The pro-China apologists, reflecting an overall trend in the wake of the Iraqi weapons of mass destruction debacle of never making a solid judgment, argue that there is no evidence to project that China will be a threat, only that it will be a peaceful power.

North Korean options

The Senate’s Republican Policy Committee has issued a list of moves the U.S. should take to discourage North Korea from testing one of its few nuclear warheads.

For one, Washington should raise at the United Nations North Korea’s violations of the nuclear Non-Proliferation Treaty — a debate the U.S. has avoided while it attempted six-party talks.

“Given that Pyongyang does not appear to be a willing partner in these talks and in finding a solution to the crisis, it is logical for the United States to propose that a full-scale discussion of the violations report be undertaken to demonstrate to the world the danger of allowing North Korea’s NPT violations to proceed unpunished,” the committee paper said.

Another option, the policy staff said, is to develop a list of ways to punish NPT violators. “Part of the dilemma that has faced the participants in the Six Party Talks is that there has been no discussion of consequences for North Korea’s violation of the NPT prior to withdrawing from that treaty,” said the paper.

Video combat

We’ve viewed video from a camera attached to the front of a Humvee vehicle during close-in fighting in Tal Afar near the northern Iraqi city of Mosul.

The camera showed Iraqi soldiers, aided by a Marine adviser, in a sustained firefight with three insurgents in a vehicle down the street.

After several misses, the pro-U.S. Iraqis put a missile right on the targets. Cheering can be heard after the explosion.

Navy complaint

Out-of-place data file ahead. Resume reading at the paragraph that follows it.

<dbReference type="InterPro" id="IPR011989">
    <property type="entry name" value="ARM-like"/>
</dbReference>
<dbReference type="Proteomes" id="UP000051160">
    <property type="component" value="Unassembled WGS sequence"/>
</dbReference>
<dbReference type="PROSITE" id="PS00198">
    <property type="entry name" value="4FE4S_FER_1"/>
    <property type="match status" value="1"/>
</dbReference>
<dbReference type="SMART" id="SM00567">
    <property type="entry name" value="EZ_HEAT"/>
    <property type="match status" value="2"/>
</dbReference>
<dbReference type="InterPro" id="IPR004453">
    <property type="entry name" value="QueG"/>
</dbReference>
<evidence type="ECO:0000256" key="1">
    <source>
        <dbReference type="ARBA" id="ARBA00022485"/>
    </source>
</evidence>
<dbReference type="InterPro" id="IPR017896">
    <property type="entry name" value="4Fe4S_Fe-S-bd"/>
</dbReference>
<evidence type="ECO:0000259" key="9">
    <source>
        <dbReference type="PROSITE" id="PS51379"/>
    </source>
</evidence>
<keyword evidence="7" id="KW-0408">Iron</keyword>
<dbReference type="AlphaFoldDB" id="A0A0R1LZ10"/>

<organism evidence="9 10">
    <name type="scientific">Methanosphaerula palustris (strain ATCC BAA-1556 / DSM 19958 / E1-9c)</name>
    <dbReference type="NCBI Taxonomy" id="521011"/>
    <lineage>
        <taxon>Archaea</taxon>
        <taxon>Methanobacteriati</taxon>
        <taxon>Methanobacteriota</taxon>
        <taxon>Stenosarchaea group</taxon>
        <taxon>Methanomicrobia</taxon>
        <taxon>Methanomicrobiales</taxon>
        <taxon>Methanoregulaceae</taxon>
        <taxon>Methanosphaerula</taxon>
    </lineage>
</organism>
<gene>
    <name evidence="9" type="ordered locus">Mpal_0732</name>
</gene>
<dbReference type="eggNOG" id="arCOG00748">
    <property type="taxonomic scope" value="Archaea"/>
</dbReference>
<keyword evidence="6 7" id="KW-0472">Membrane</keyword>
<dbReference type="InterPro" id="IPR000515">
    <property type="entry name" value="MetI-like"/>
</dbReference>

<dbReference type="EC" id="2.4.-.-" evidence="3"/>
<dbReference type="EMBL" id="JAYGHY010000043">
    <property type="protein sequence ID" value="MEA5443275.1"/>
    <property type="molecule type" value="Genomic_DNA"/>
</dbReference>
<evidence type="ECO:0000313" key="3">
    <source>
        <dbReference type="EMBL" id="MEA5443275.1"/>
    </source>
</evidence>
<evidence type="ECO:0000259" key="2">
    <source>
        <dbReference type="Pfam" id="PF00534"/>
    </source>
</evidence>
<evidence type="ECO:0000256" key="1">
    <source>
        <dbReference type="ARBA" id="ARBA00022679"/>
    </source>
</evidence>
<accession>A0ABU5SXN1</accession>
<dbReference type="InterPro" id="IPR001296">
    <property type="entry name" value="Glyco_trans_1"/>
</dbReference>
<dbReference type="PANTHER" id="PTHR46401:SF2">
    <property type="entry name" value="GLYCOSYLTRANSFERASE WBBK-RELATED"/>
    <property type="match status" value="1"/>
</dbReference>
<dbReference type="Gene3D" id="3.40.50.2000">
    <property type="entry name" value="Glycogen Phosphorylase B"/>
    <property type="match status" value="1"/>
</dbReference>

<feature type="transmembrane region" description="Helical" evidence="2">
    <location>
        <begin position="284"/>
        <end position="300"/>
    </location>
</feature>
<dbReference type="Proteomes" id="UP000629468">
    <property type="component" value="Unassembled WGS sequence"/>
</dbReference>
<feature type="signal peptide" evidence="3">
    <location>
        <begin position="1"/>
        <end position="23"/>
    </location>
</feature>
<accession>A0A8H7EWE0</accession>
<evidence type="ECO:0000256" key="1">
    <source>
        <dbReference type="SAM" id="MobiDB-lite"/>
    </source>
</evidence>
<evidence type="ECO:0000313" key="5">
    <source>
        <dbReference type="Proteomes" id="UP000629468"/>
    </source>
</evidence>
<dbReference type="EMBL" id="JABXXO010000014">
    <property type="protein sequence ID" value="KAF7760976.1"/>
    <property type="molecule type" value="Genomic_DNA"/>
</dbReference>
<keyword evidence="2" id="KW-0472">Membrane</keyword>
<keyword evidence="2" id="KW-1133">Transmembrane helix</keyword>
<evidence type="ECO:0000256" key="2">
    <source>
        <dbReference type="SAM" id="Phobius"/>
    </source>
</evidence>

Two Joint Chiefs members and the Navy secretary sent a letter this week to House Armed Services Committee Chairman Duncan Hunter complaining of caps the committee placed on the cost of ships.

The letter was signed by Navy Secretary Gordon England; Adm. Vern Clark, the chief of naval operations; and Gen. Michael Hagee, the Marine Corps commandant.

“While we recognize the need to control costs on all programs, the imposition of cost caps will not be effective or efficient,” says the letter, a copy of which Inside the Ring obtained on Wednesday. “The proposed cost caps for new ship classes are below current projected costs, and, in some cases, less than ships they are intended to replace. However, even if the cost caps were set at a realistic level, they would still interfere with the orderly management of naval programs.”

They added, “We urgently ask you to address this grave issue.”

The Navy has cut back shipbuilding plans, to the dismay of legislators in shipyard states and to those who contend there are too few ships to ensure open seas. One reason for the reduction is runaway shipbuilding inflation.

Bill Gertz and Rowan Scarborough are Pentagon reporters. Mr. Gertz can be reached at 202/636-3274 or by e-mail at bgertz@washingtontimes.com. Mr. Scarborough can be reached at 202/636-3208 or by e-mail at rscarborough@washingtontimes.com.